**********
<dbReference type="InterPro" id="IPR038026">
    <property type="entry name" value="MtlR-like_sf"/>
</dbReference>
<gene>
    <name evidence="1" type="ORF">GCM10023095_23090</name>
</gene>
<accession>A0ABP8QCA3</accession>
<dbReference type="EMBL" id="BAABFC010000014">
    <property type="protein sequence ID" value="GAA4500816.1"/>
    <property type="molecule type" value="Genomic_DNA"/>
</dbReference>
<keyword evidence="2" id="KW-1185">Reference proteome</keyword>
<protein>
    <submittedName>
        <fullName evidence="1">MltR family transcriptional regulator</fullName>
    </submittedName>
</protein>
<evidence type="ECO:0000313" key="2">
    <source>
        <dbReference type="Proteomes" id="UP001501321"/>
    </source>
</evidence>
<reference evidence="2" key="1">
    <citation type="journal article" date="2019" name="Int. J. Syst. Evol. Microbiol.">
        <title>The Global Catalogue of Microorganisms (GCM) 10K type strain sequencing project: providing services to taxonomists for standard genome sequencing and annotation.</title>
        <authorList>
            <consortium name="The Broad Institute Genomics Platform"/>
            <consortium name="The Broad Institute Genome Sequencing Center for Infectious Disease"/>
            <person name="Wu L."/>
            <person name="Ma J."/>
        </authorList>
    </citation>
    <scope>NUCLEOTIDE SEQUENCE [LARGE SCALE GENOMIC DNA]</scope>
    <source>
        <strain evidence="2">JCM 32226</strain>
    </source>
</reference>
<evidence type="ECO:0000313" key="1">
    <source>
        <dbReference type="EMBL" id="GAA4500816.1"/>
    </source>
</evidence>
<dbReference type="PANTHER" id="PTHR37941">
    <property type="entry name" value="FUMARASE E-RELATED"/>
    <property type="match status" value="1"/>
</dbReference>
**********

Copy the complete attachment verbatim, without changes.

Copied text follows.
<dbReference type="InterPro" id="IPR038026">
    <property type="entry name" value="MtlR-like_sf"/>
</dbReference>
<gene>
    <name evidence="1" type="ORF">GCM10023095_23090</name>
</gene>
<accession>A0ABP8QCA3</accession>
<dbReference type="EMBL" id="BAABFC010000014">
    <property type="protein sequence ID" value="GAA4500816.1"/>
    <property type="molecule type" value="Genomic_DNA"/>
</dbReference>
<keyword evidence="2" id="KW-1185">Reference proteome</keyword>
<protein>
    <submittedName>
        <fullName evidence="1">MltR family transcriptional regulator</fullName>
    </submittedName>
</protein>
<evidence type="ECO:0000313" key="2">
    <source>
        <dbReference type="Proteomes" id="UP001501321"/>
    </source>
</evidence>
<reference evidence="2" key="1">
    <citation type="journal article" date="2019" name="Int. J. Syst. Evol. Microbiol.">
        <title>The Global Catalogue of Microorganisms (GCM) 10K type strain sequencing project: providing services to taxonomists for standard genome sequencing and annotation.</title>
        <authorList>
            <consortium name="The Broad Institute Genomics Platform"/>
            <consortium name="The Broad Institute Genome Sequencing Center for Infectious Disease"/>
            <person name="Wu L."/>
            <person name="Ma J."/>
        </authorList>
    </citation>
    <scope>NUCLEOTIDE SEQUENCE [LARGE SCALE GENOMIC DNA]</scope>
    <source>
        <strain evidence="2">JCM 32226</strain>
    </source>
</reference>
<evidence type="ECO:0000313" key="1">
    <source>
        <dbReference type="EMBL" id="GAA4500816.1"/>
    </source>
</evidence>
<dbReference type="PANTHER" id="PTHR37941">
    <property type="entry name" value="FUMARASE E-RELATED"/>
    <property type="match status" value="1"/>
</dbReference>